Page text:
Roméo Dallaire guest author for final edition of Storyfest 2014


JAMES ARMSTRONG

The final edition of a highly successful StoryFest 2014 unfolded on Monday afternoon, November 3, with a capacity crowd in Hudson for author Roméo Dallaire.

A capacity crowd, suspended in silence, was held in the grip of the charisma of a seasoned leader as he calmly and intensely outlined for them the bare bones truth of his life. LieutenantGeneral Roméo Dallaire was the guest speaker for the final event of the 13th Annual Storyfest literary festival held at Hudson’s Stephen F. Shaar Community Centre November 3.

Author of two non-fiction books, “They Fight Like Soldiers, They Die Like Children” (Random House 2010) and “Shake Hands with the Devil” (Random House, 2004), Dallaire began his talk by outlining how different peacekeeping situations are today from those that developed post World War II and during the ensuing Cold War.

“In this era, there is no conflict anywhere in the world that won’t have an impact on us,” he said, describing the current world. Dallaire reflected on the new world order following the winning of the Cold War as a complex and ambiguous era. “For 25 years, we have been on-the-job training, ad hocing, our way through this era of imploding nations, genocides, mass atrocities…and the destruction of millions of human beings,” he said in reference to peacekeeping efforts since that time.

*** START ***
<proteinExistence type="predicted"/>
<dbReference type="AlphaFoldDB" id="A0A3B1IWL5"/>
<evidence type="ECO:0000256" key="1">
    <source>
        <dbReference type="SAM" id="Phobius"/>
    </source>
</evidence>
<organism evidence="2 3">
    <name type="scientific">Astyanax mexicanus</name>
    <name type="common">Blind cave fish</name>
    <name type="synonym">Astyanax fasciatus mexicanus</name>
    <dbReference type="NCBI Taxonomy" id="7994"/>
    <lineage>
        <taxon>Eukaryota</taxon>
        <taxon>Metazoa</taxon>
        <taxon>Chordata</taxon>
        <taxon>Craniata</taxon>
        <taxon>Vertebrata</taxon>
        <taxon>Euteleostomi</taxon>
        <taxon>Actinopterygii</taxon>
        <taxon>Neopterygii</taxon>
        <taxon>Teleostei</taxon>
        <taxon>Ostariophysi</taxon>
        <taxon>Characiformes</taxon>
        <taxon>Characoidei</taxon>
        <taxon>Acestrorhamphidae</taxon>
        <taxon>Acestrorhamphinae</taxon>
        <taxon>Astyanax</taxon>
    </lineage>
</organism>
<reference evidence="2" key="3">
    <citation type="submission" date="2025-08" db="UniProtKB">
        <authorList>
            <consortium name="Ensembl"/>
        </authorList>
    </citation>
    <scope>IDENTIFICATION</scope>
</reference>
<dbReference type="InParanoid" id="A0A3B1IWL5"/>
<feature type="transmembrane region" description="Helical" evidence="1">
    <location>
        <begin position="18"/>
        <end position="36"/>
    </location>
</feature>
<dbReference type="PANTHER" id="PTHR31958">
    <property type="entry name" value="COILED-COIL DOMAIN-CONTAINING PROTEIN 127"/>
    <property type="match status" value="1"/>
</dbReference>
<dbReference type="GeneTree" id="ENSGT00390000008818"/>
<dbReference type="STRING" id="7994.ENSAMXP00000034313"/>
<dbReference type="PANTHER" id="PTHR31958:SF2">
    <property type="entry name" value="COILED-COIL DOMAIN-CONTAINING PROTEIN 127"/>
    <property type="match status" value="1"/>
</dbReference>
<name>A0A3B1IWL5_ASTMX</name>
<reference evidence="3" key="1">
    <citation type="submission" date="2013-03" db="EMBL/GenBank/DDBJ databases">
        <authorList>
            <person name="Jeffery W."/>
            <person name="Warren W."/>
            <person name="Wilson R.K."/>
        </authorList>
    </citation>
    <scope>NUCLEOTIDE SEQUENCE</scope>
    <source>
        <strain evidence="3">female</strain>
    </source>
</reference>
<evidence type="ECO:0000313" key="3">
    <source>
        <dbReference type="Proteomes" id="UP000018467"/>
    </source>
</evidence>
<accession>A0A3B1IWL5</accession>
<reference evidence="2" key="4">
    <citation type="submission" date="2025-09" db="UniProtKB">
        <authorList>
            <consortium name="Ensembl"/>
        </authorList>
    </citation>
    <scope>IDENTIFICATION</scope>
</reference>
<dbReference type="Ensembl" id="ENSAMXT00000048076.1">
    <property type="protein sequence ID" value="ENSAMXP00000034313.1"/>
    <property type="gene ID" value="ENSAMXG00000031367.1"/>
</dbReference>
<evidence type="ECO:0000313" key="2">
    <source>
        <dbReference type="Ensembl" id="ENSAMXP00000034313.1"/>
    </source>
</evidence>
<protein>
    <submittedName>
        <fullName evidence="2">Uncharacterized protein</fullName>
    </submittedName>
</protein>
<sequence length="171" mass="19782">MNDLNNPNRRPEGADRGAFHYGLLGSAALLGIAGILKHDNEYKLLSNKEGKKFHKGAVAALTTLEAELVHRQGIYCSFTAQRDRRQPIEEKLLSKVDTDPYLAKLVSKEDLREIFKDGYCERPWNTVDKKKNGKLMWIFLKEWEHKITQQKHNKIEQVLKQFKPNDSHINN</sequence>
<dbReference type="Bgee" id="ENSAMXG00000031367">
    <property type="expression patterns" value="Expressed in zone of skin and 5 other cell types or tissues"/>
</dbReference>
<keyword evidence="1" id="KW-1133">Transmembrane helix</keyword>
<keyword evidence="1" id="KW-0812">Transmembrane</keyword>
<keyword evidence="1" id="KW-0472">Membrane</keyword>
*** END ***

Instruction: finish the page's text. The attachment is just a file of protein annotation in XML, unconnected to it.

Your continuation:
He pointed out that the increase in immigration and refugee populations worldwide tends to create a growing diaspora of communities with connections to families caught up in the conflict. “All that stuff is here by extension,” he noted with the added caution that, “There is no place in the world that is too far away.” It was a deft introduction to Dallaire’s first work “Shake Hands with the Devil” that describes in detail the role he played in the United Nations peacekeeping mission in Rwanda.

“How is it possible that it happened?” asked the author in reference to the Rwandan genocide. For Dallaire, the subtitle of his book sums it up: the failure of humanity in Rwanda. In the preface he writes, “In just one hundred days, over 800,000 innocent Rwandan men, women, and children were brutally murdered while the developed world, impassive and apparently unperturbed, sat back and watched the unfolding apocalypse or simply changed channels.”

He notes that it happened almost 50 years to the day that his father and father-inlaw helped to liberate Europe, when the concentration camps were uncovered and when the world said, “Never again.” In spite of, or perhaps because of, his personal battle with depression and post-traumatic stress disorder, Dallaire published his second book, “They Fight Like Soldiers, They Die Like Children” in support of a global eff ort to eradicate the use of child soldiers. “ISIS has recruited over 100,000 young people from the age of 12 and up,” he said.

He also emphasized the deliberate use of rape as a weapon to destroy a society’s ability to sustain itself and influence people with fear. As a champion of human rights, Dallaire founded the Child Soldiers Initiative dedicated to the elimination of the use of child soldiers. “Leadership is not sorting out a crisis. Leadership is anticipating the future and shaping it,” said Dallaire as he outlined possible ways for finding solutions to conflicts around the world.

“We need to go in and prevent the situations from becoming catastrophic,” he said. “We go in knowing we will be there for the next 20 or 30 years.” He placed emphasis on the fact that those who serve in uniform need to be given the tools to do the work, the support to see them through and when they come back, perhaps injured or in a body bag, which they and their families need to be treated with respect and decency.

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